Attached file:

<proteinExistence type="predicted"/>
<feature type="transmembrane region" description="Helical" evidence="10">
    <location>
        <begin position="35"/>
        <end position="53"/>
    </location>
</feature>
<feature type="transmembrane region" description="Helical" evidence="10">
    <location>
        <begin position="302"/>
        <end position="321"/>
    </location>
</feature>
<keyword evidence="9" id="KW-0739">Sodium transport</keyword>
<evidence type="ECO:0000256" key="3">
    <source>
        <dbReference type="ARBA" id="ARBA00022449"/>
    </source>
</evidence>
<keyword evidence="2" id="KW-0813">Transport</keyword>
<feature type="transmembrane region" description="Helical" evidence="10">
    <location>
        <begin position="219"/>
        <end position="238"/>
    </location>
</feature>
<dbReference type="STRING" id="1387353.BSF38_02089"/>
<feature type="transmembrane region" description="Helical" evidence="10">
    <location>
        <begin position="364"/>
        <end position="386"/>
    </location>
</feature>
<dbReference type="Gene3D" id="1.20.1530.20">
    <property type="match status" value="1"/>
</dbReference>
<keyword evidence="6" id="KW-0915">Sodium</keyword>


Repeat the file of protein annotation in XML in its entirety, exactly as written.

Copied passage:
<proteinExistence type="predicted"/>
<feature type="transmembrane region" description="Helical" evidence="10">
    <location>
        <begin position="35"/>
        <end position="53"/>
    </location>
</feature>
<feature type="transmembrane region" description="Helical" evidence="10">
    <location>
        <begin position="302"/>
        <end position="321"/>
    </location>
</feature>
<keyword evidence="9" id="KW-0739">Sodium transport</keyword>
<evidence type="ECO:0000256" key="3">
    <source>
        <dbReference type="ARBA" id="ARBA00022449"/>
    </source>
</evidence>
<keyword evidence="2" id="KW-0813">Transport</keyword>
<feature type="transmembrane region" description="Helical" evidence="10">
    <location>
        <begin position="219"/>
        <end position="238"/>
    </location>
</feature>
<dbReference type="STRING" id="1387353.BSF38_02089"/>
<feature type="transmembrane region" description="Helical" evidence="10">
    <location>
        <begin position="364"/>
        <end position="386"/>
    </location>
</feature>
<dbReference type="Gene3D" id="1.20.1530.20">
    <property type="match status" value="1"/>
</dbReference>
<keyword evidence="6" id="KW-0915">Sodium</keyword>